Monday, August 19, 2013

Where to begin tonight

There are so many interesting topics to discuss - the chaos in Egypt, a Western government (UK) smashed a the hard drives of a media outlet (seriously!), radiation levels in sea water near Fukushima are at the highest level since readings have been taken (again, seriously!), the Indian Rupee is complete free fall (down nearly 20% in the past 3 mths), stocks have fallen 9 of the past 11 days, there are technical indicators that haven't popped up since 2008 that are flashing warning signals everywhere and interest rates have perked up.

Let's just focus on interest rates tonight.  Today, the 10yr treasury note touched 2.89% and this important because this is the rate upon which all other rates (mortgage, car loans, etc) are based. This interest rate has jumped 75% since May and is sitting at 2yr highs.  If the move ends here, I think it will merely be a blip on the financial radar.  If, however, this is the end of the great 30 year bull market in treasuries, we are going to have some issues to discuss.

1) Housing - consider that last year a 30 yr mortgage could be had for 3.66% which is a ridiculously low rate.  A $300,000 mortgage would have had a payment of just $1,370 or so.  Now imagine the impossible -- if this interest rate move gathers steam and mortgage rates make it all of the way back to 2000 levels of 8%.  In order to maintain that same $1,370 mortgage payment the principal of your mortgage has to go all of the way down to $185,000.  In other words, your $300k house is now worth $185k (or less) on the open market.  The ramifications of this kind of move would be broad - falling home prices, increased defaults, banks going bust AGAIN, real estate tax revaluations, budget shortfalls for schools and local governments, etc, etc.  This currently is not a likely scenario, but neither was a 75% move in 3 months for the 10 yr note so we should be aware of the possibility.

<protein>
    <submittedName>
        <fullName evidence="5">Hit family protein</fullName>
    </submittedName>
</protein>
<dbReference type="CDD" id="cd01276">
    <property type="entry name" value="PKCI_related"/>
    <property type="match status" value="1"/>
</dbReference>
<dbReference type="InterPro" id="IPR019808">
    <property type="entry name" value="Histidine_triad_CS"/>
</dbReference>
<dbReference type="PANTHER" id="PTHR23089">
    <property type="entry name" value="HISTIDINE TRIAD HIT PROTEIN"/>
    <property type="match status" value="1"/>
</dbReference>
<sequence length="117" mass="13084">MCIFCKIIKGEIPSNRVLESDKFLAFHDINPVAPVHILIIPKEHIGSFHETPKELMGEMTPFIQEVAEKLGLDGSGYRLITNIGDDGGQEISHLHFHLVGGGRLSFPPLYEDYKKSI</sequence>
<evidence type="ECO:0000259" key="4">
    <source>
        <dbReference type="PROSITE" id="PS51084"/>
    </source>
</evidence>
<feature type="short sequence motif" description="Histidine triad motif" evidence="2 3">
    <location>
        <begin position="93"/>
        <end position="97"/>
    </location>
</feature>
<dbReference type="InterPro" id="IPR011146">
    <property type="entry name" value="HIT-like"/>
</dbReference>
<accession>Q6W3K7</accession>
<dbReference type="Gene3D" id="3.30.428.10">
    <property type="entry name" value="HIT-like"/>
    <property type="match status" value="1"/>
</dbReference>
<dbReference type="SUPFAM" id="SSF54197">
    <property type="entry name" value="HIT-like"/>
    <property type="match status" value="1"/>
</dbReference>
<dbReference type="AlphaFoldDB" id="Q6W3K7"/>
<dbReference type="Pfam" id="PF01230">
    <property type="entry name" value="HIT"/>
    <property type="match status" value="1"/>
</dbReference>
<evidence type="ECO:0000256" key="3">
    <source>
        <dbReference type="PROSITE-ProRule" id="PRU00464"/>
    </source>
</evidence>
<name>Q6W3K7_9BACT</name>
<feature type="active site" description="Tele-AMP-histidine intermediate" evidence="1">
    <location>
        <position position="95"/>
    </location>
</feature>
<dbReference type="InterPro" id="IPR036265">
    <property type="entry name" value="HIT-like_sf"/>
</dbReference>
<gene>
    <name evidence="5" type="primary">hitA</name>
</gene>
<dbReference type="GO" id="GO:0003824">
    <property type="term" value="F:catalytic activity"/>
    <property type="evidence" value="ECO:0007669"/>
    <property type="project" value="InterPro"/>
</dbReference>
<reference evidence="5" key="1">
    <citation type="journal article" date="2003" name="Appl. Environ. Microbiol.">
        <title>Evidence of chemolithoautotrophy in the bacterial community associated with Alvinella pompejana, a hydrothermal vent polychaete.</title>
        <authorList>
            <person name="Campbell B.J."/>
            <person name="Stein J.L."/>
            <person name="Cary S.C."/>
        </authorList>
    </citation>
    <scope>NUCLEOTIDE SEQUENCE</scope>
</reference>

2) Treasuries as investments - An entire generation and a half has grown up knowing that treasuries only go up in value.  They are considered "safe" and not subject to traditional market risk.  This is a fallacy.  Treasuries trade just like stocks and bonds and they are priced inversely to their interest rate.  As prices fall, rates rise, but the reality is we've rarely seen this in the past thirty years.

3) The Federal Budget - The CBO was projecting 2013 10 yr rates of about 2%.  Most of our debt is short-term now but if the 10 yr rate starts increasing, short-term rates may be close behind.  We were expecting to drop about $220 billion on interest costs this year with rates at 2%.  As I mentioned, 10yr rates are now about 2.85-2.9%.  That's almost 45% higher than projected.  Would that mean $100 billion in EXTRA interest costs this year??  It's hard to say (probably not b/c the bulk of our debt is very short-term), but the implications are clear.  Anything extra spent on interest is money that can not be spent on other programs of the Federal Government.  Again, right now this isn't a huge issue because higher tax revenues are helping to reduce the deficit although it remains elevated relative to historical levels.   However, if interest rates were to hit 4-5-6% we're going to have a problem because we are basically financing our debt with a variable rate mortgage.

Well, on those happy notes go grab some sushi while still can :)


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